The “American Dream” may not be dead after all. It’s just getting more compact.
Small living spaces, once characterized by squalid, disease-ridden inner-city tenements and home to those that were forced to live in poverty, have become the hip places to live for millennials and downsizing baby boomers for whom location is more important than square footage.
From New York to Hong Kong, mini-accommodations, micro-living and an unfortunate new marketing phrase—“walkable urbanism”—are becoming increasingly common in both urban and suburban areas. It’s not that people don’t want expansive homes with vast lawns. It’s simply that escalating real estate prices combined with relatively stagnant incomes are pricing many people—especially younger buyers—out of the market.
Small Is “In”
Given these and other factors, I’d wager that the mini-revolution is not just a fad, but a sustainable long-term trend for single family homes and urban dwellings.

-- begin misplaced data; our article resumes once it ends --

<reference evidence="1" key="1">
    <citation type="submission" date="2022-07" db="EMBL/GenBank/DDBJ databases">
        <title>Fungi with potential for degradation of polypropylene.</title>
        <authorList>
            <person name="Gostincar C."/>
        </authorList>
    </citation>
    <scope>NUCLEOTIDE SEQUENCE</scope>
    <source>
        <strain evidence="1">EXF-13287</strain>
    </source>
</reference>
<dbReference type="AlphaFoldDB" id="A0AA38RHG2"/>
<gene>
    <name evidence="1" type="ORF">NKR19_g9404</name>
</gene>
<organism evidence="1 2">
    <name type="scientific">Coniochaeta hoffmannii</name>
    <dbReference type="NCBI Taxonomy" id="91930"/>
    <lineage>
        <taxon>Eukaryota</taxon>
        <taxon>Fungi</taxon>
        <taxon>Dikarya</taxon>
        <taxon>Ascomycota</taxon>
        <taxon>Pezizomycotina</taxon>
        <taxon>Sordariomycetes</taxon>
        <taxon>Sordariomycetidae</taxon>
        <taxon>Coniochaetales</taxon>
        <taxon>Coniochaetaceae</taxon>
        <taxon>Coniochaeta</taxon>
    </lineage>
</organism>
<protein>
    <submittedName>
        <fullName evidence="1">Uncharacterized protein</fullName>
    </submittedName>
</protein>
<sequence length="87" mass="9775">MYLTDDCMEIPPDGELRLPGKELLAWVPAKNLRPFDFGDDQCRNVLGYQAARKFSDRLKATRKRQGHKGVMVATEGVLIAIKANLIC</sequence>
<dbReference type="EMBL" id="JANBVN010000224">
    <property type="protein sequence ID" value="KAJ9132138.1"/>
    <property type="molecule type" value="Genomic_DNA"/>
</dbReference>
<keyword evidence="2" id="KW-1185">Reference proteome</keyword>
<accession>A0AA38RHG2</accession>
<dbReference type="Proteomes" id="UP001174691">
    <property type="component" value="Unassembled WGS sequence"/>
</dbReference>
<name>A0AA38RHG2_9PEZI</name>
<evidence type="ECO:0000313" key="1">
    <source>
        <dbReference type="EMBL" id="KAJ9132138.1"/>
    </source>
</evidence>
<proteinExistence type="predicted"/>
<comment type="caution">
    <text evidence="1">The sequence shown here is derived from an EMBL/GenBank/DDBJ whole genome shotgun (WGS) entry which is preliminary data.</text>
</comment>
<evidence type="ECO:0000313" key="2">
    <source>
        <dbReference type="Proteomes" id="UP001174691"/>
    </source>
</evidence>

The signs are everywhere. Shipping containers, which are only in service for 10-15 years, are already being recycled and converted into modular homes. The idea of “tiny homes” and mobility have become a phenomenon on HGTV, and if you go to Amazon, there are dozens of books telling you how to build and design container and micro homes.
Is this a mini-revolution in the making? At present, the average size of a new apartment in the U.S. is about 950 square feet and about 10-15 percent less on the West Coast. But these are palatial compared to what we are facing. And now’s the time to consider how living spaces of about 300 square feet or less—and sometimes shared—will impact everything from apparel to furniture retailing in the future.